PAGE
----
Develop your own curriculum. Which arts appeal to your real self, dare I say, the child within? List them. I chose drawing, voice/singing, movement/dance, and poetry. Devote up to one hour a day, one day a week to each one. If you pass into the zone, and the hours fly, that’s grand. But don’t pay for a class. Odds are, the how-tos will block you even more.
Instead, make a pile (not an avalanche) to stand for each art you’ve chosen. Fill them with colored pencils or DVDs from your previous attempts to follow your inner Renoir or Barishnikov. Then put them in order, according to the schedule you’ve developed. You can move them around if, say, dance day interferes too much with visits to the gym. Consider designing tent cards for your stacks. If you have a large house, devote a corner or room to each art.
Now for the worksheets … Get ready to loosen …
On each of three sheets, list your arts and give yourself no more than three lines to write on. There’s no time to waste in unblocking your work-for-hire writing—and exploring long-lost or never-explored arts. Later, you can write more in your journal. Now, you need to get dirty, make noise, bump into furniture, do weird things with words. Oh, never mind …
Call the first sheet First Steps. For each art, scribble down no more than two activities that excite you. No to-do lists here! We’re interested in process, not goals—except for removing writer’s block. Here are two examples from my First Steps worksheet:
Drawing—Play around with different drawing materials by making abstract designs on different papers. Make simple mandalas.
Voice/Singing—Practice how to breathe from the diaphragm. Do simple voice exercises with a CD.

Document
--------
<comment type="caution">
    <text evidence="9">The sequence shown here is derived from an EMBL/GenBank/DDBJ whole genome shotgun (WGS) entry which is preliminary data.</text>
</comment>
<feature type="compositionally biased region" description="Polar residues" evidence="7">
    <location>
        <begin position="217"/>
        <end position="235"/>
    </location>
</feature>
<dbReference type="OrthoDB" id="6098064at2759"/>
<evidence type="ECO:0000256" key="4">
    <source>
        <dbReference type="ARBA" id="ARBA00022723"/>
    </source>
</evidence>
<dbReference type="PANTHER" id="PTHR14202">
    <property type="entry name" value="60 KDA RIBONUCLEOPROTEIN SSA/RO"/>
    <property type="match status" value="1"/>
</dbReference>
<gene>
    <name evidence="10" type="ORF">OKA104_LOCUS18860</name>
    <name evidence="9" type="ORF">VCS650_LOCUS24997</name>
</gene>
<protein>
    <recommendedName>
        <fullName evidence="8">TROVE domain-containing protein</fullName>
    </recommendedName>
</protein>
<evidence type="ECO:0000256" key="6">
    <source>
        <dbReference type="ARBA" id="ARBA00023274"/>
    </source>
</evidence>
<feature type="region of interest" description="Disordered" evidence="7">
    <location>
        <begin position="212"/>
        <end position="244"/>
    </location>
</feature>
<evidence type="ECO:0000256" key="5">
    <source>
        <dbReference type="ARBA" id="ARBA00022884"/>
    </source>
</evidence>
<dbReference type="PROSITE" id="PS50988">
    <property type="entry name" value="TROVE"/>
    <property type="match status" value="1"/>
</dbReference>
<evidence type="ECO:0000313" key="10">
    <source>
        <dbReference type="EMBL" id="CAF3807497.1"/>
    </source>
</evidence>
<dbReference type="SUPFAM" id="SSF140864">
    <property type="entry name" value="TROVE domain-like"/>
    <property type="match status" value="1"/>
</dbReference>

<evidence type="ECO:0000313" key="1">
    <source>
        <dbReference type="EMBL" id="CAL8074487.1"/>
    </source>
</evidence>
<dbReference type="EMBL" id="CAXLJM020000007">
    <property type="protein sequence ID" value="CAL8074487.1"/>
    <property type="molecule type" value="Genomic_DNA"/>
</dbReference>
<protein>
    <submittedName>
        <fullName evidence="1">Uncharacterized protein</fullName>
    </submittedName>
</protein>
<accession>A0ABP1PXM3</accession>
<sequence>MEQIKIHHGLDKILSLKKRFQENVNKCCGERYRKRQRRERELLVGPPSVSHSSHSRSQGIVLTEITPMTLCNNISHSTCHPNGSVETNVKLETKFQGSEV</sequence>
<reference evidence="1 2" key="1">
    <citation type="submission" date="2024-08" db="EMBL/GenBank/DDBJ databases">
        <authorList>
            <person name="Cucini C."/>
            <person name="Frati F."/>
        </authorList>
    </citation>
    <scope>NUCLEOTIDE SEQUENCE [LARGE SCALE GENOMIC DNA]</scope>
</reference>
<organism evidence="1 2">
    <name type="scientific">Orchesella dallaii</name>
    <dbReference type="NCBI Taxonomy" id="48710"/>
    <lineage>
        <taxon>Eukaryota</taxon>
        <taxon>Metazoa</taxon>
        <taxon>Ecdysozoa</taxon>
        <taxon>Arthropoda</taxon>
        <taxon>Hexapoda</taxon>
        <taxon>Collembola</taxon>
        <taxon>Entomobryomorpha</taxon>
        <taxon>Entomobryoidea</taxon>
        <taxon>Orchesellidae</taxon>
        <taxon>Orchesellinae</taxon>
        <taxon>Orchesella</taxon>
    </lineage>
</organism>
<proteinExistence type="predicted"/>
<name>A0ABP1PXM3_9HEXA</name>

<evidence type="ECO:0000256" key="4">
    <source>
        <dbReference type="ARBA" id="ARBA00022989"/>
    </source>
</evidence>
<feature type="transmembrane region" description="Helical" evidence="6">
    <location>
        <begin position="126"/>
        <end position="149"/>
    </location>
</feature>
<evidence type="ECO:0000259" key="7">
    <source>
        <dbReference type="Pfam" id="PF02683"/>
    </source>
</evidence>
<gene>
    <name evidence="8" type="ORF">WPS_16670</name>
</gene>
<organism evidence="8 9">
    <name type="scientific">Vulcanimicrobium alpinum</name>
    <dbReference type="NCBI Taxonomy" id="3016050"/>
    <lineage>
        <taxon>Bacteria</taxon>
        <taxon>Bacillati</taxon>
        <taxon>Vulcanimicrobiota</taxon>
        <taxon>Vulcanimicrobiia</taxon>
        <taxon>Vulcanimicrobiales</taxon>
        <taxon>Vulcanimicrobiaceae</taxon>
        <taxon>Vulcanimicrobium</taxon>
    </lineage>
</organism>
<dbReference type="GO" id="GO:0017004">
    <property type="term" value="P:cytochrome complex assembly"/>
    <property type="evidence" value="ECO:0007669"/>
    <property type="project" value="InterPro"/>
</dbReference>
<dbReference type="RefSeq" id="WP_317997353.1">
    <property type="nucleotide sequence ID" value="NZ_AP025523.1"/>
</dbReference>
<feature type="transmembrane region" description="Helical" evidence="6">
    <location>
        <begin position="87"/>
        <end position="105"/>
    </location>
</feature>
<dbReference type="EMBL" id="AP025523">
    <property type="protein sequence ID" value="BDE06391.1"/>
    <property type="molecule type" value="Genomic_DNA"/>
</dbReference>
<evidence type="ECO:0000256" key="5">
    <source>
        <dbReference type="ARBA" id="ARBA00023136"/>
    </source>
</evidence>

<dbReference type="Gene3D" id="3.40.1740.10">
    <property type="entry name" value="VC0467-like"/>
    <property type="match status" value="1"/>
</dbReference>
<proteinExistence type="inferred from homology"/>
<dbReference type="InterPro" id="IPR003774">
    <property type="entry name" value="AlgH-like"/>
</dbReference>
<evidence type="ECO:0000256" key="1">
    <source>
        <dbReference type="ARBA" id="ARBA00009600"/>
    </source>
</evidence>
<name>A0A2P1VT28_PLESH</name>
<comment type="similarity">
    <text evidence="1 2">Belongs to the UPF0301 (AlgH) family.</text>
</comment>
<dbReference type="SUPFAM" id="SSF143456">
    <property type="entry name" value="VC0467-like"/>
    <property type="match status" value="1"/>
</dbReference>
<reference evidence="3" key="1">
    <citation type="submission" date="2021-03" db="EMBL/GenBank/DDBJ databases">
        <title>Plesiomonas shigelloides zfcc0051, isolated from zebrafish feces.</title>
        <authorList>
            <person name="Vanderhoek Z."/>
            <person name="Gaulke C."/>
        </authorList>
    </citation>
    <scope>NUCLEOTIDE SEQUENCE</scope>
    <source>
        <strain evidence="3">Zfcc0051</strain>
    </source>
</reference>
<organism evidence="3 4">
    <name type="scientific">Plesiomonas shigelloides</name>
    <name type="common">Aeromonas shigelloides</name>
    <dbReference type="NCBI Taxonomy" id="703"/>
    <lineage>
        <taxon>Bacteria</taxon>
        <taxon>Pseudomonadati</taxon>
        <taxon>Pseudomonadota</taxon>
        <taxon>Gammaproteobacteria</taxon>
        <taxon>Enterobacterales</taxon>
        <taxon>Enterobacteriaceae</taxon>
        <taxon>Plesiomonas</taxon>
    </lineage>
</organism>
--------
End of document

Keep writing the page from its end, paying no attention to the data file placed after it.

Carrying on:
After a week of “classes,” label a second sheet Interrelatedness. Have you noticed any relationships between the arts you’ve chosen? Here is one example from my Interrelatedness worksheet:
Voice/Singing and Movement/Dance and Poetry—There are many forms of breathing. Breathing for singing differs from breathing for yoga. Yoga breathing and Pilates breathing are not the same. Shallow, strained breathing results in poor singing, poor speaking, poor movement, poor dance. Appropriate breathing improves them. Singing and movement elevate mood, inspire thought. Better thinking leads to better copywriting, better poetry.
At the end of the second week, when feeling less blocked—maybe even inspired—take out a third piece of paper and title it Revelations. What have you learned about the arts you’ve chosen? Have they revealed a new direction you’d like to take in your writing, in life? Here are several things I realized:
- An arts habit fills me with gratitude and quiet joy.
- Dabbling in the arts, if not excelling in them, is good for my mood and work, including writing.
- If you promote the arts, as I do, you need to practice them.
- “Doing,” not just “consuming,” the arts is a necessity. Like exercise and nutrition, the arts are intrinsic to good health.
- Practicing a few arts regularly can reveal new directions in work and life. It can help you prioritize.
When you’ve completed the process once, start again with a second-steps worksheet. Quick, before you get stuck perfecting the first steps! Complete the cycle at least twice over a couple of months. How many writing assignments have you finished? Have they come more easily since you started having fun with the arts? Do you prefer one of the arts you’ve chosen? Does one unblock you better than another? Do you want to make one of them into a hobby?
As for me, I plan to continue exploring all four of “my” arts. They and spending time in nature, which I’ll explore in subsequent posts, have helped me hone my calling.
Now … you’ll excuse me as I dance over to my phone, which is singing Pavaroti under my latest mandala and and first poem in sestina. Wow! A new customer wants me to write a brochure. She wants something like the one I wrote for her competitor. The copy flowed really well. Hmm … Wonder why?